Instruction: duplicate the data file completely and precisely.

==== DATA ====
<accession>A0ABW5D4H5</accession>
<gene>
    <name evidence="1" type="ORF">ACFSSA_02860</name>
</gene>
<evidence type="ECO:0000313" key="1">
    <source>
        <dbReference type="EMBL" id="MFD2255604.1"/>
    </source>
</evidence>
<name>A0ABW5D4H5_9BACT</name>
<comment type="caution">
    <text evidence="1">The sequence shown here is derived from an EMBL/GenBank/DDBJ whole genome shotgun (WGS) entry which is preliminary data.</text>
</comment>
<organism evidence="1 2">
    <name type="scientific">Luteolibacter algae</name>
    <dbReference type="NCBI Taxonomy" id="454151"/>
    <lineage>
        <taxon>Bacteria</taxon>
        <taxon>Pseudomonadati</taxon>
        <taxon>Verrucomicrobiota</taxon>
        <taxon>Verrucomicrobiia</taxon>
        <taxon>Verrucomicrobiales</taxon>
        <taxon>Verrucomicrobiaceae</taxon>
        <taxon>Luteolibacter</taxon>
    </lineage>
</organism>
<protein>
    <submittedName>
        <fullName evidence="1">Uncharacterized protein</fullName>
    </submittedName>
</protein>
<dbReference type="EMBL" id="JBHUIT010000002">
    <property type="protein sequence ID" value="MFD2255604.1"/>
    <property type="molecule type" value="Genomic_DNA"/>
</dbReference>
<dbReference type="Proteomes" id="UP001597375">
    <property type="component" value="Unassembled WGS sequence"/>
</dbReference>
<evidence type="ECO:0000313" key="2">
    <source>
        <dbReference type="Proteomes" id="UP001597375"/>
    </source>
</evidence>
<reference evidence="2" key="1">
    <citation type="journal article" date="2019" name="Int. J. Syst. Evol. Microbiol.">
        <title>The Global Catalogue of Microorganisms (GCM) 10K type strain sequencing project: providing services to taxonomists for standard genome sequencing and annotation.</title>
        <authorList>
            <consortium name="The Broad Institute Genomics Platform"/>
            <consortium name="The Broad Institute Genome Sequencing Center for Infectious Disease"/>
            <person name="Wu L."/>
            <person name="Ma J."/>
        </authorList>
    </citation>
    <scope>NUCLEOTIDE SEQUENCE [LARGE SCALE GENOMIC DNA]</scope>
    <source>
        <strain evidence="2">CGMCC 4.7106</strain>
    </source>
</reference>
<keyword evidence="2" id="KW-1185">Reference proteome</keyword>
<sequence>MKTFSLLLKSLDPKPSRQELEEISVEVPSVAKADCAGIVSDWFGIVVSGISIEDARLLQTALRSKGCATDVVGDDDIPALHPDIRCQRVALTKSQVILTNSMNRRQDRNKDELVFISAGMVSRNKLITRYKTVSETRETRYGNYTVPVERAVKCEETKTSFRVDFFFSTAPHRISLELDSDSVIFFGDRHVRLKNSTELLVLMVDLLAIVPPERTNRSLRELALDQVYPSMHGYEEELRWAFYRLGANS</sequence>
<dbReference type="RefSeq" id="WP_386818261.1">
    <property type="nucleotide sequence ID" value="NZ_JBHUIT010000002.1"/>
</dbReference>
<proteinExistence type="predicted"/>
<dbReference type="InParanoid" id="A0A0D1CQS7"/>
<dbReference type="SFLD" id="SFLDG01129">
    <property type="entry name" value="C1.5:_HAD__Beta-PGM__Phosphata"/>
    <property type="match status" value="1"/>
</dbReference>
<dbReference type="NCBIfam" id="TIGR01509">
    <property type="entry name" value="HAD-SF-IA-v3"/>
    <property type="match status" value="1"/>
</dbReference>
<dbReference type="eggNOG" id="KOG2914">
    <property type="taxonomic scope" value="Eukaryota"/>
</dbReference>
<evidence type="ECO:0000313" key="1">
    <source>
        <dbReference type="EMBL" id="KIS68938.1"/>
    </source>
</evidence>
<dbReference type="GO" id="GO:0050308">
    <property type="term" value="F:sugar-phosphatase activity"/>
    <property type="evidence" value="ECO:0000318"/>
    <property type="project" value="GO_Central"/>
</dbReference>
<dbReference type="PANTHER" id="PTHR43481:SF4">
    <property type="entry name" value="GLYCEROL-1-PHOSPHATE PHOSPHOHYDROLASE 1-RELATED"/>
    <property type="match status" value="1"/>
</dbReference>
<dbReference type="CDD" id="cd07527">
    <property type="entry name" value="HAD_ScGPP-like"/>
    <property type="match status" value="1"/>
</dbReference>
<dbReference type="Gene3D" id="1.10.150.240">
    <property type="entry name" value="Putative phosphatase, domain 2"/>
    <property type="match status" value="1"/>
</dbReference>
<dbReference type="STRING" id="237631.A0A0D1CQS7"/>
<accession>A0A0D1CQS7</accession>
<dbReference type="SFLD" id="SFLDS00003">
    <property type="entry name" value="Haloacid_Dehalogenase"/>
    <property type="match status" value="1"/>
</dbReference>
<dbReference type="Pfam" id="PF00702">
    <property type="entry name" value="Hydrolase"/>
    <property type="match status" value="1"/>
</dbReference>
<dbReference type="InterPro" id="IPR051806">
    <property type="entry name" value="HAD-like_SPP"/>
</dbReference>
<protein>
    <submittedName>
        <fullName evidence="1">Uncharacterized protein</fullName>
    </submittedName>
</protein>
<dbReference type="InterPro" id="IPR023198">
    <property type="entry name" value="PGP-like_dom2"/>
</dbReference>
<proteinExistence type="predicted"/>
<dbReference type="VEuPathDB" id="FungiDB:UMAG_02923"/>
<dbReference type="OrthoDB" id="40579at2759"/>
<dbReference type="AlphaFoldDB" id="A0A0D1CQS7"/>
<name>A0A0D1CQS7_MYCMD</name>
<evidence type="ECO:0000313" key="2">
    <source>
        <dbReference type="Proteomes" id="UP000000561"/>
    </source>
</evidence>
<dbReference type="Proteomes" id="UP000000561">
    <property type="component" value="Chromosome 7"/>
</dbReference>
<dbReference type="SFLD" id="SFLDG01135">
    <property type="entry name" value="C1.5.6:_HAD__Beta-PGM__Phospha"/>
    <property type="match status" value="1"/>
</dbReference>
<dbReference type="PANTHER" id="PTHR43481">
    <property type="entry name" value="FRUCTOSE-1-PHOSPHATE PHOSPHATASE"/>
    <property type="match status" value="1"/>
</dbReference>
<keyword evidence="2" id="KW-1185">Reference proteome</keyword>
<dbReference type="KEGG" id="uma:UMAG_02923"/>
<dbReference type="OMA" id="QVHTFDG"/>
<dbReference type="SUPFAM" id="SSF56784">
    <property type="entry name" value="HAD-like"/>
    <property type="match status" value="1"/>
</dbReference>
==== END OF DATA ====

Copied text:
<accession>A0ABW5D4H5</accession>
<gene>
    <name evidence="1" type="ORF">ACFSSA_02860</name>
</gene>
<evidence type="ECO:0000313" key="1">
    <source>
        <dbReference type="EMBL" id="MFD2255604.1"/>
    </source>
</evidence>
<name>A0ABW5D4H5_9BACT</name>
<comment type="caution">
    <text evidence="1">The sequence shown here is derived from an EMBL/GenBank/DDBJ whole genome shotgun (WGS) entry which is preliminary data.</text>
</comment>
<organism evidence="1 2">
    <name type="scientific">Luteolibacter algae</name>
    <dbReference type="NCBI Taxonomy" id="454151"/>
    <lineage>
        <taxon>Bacteria</taxon>
        <taxon>Pseudomonadati</taxon>
        <taxon>Verrucomicrobiota</taxon>
        <taxon>Verrucomicrobiia</taxon>
        <taxon>Verrucomicrobiales</taxon>
        <taxon>Verrucomicrobiaceae</taxon>
        <taxon>Luteolibacter</taxon>
    </lineage>
</organism>
<protein>
    <submittedName>
        <fullName evidence="1">Uncharacterized protein</fullName>
    </submittedName>
</protein>
<dbReference type="EMBL" id="JBHUIT010000002">
    <property type="protein sequence ID" value="MFD2255604.1"/>
    <property type="molecule type" value="Genomic_DNA"/>
</dbReference>
<dbReference type="Proteomes" id="UP001597375">
    <property type="component" value="Unassembled WGS sequence"/>
</dbReference>
<evidence type="ECO:0000313" key="2">
    <source>
        <dbReference type="Proteomes" id="UP001597375"/>
    </source>
</evidence>
<reference evidence="2" key="1">
    <citation type="journal article" date="2019" name="Int. J. Syst. Evol. Microbiol.">
        <title>The Global Catalogue of Microorganisms (GCM) 10K type strain sequencing project: providing services to taxonomists for standard genome sequencing and annotation.</title>
        <authorList>
            <consortium name="The Broad Institute Genomics Platform"/>
            <consortium name="The Broad Institute Genome Sequencing Center for Infectious Disease"/>
            <person name="Wu L."/>
            <person name="Ma J."/>
        </authorList>
    </citation>
    <scope>NUCLEOTIDE SEQUENCE [LARGE SCALE GENOMIC DNA]</scope>
    <source>
        <strain evidence="2">CGMCC 4.7106</strain>
    </source>
</reference>
<keyword evidence="2" id="KW-1185">Reference proteome</keyword>
<sequence>MKTFSLLLKSLDPKPSRQELEEISVEVPSVAKADCAGIVSDWFGIVVSGISIEDARLLQTALRSKGCATDVVGDDDIPALHPDIRCQRVALTKSQVILTNSMNRRQDRNKDELVFISAGMVSRNKLITRYKTVSETRETRYGNYTVPVERAVKCEETKTSFRVDFFFSTAPHRISLELDSDSVIFFGDRHVRLKNSTELLVLMVDLLAIVPPERTNRSLRELALDQVYPSMHGYEEELRWAFYRLGANS</sequence>
<dbReference type="RefSeq" id="WP_386818261.1">
    <property type="nucleotide sequence ID" value="NZ_JBHUIT010000002.1"/>
</dbReference>
<proteinExistence type="predicted"/>
<dbReference type="InParanoid" id="A0A0D1CQS7"/>
<dbReference type="SFLD" id="SFLDG01129">
    <property type="entry name" value="C1.5:_HAD__Beta-PGM__Phosphata"/>
    <property type="match status" value="1"/>
</dbReference>
<dbReference type="NCBIfam" id="TIGR01509">
    <property type="entry name" value="HAD-SF-IA-v3"/>
    <property type="match status" value="1"/>
</dbReference>
<dbReference type="eggNOG" id="KOG2914">
    <property type="taxonomic scope" value="Eukaryota"/>
</dbReference>
<evidence type="ECO:0000313" key="1">
    <source>
        <dbReference type="EMBL" id="KIS68938.1"/>
    </source>
</evidence>
<dbReference type="GO" id="GO:0050308">
    <property type="term" value="F:sugar-phosphatase activity"/>
    <property type="evidence" value="ECO:0000318"/>
    <property type="project" value="GO_Central"/>
</dbReference>
<dbReference type="PANTHER" id="PTHR43481:SF4">
    <property type="entry name" value="GLYCEROL-1-PHOSPHATE PHOSPHOHYDROLASE 1-RELATED"/>
    <property type="match status" value="1"/>
</dbReference>
<dbReference type="CDD" id="cd07527">
    <property type="entry name" value="HAD_ScGPP-like"/>
    <property type="match status" value="1"/>
</dbReference>
<dbReference type="Gene3D" id="1.10.150.240">
    <property type="entry name" value="Putative phosphatase, domain 2"/>
    <property type="match status" value="1"/>
</dbReference>
<dbReference type="STRING" id="237631.A0A0D1CQS7"/>
<accession>A0A0D1CQS7</accession>
<dbReference type="SFLD" id="SFLDS00003">
    <property type="entry name" value="Haloacid_Dehalogenase"/>
    <property type="match status" value="1"/>
</dbReference>
<dbReference type="Pfam" id="PF00702">
    <property type="entry name" value="Hydrolase"/>
    <property type="match status" value="1"/>
</dbReference>
<dbReference type="InterPro" id="IPR051806">
    <property type="entry name" value="HAD-like_SPP"/>
</dbReference>
<protein>
    <submittedName>
        <fullName evidence="1">Uncharacterized protein</fullName>
    </submittedName>
</protein>
<dbReference type="InterPro" id="IPR023198">
    <property type="entry name" value="PGP-like_dom2"/>
</dbReference>
<proteinExistence type="predicted"/>
<dbReference type="VEuPathDB" id="FungiDB:UMAG_02923"/>
<dbReference type="OrthoDB" id="40579at2759"/>
<dbReference type="AlphaFoldDB" id="A0A0D1CQS7"/>
<name>A0A0D1CQS7_MYCMD</name>
<evidence type="ECO:0000313" key="2">
    <source>
        <dbReference type="Proteomes" id="UP000000561"/>
    </source>
</evidence>
<dbReference type="Proteomes" id="UP000000561">
    <property type="component" value="Chromosome 7"/>
</dbReference>
<dbReference type="SFLD" id="SFLDG01135">
    <property type="entry name" value="C1.5.6:_HAD__Beta-PGM__Phospha"/>
    <property type="match status" value="1"/>
</dbReference>
<dbReference type="PANTHER" id="PTHR43481">
    <property type="entry name" value="FRUCTOSE-1-PHOSPHATE PHOSPHATASE"/>
    <property type="match status" value="1"/>
</dbReference>
<keyword evidence="2" id="KW-1185">Reference proteome</keyword>
<dbReference type="KEGG" id="uma:UMAG_02923"/>
<dbReference type="OMA" id="QVHTFDG"/>
<dbReference type="SUPFAM" id="SSF56784">
    <property type="entry name" value="HAD-like"/>
    <property type="match status" value="1"/>
</dbReference>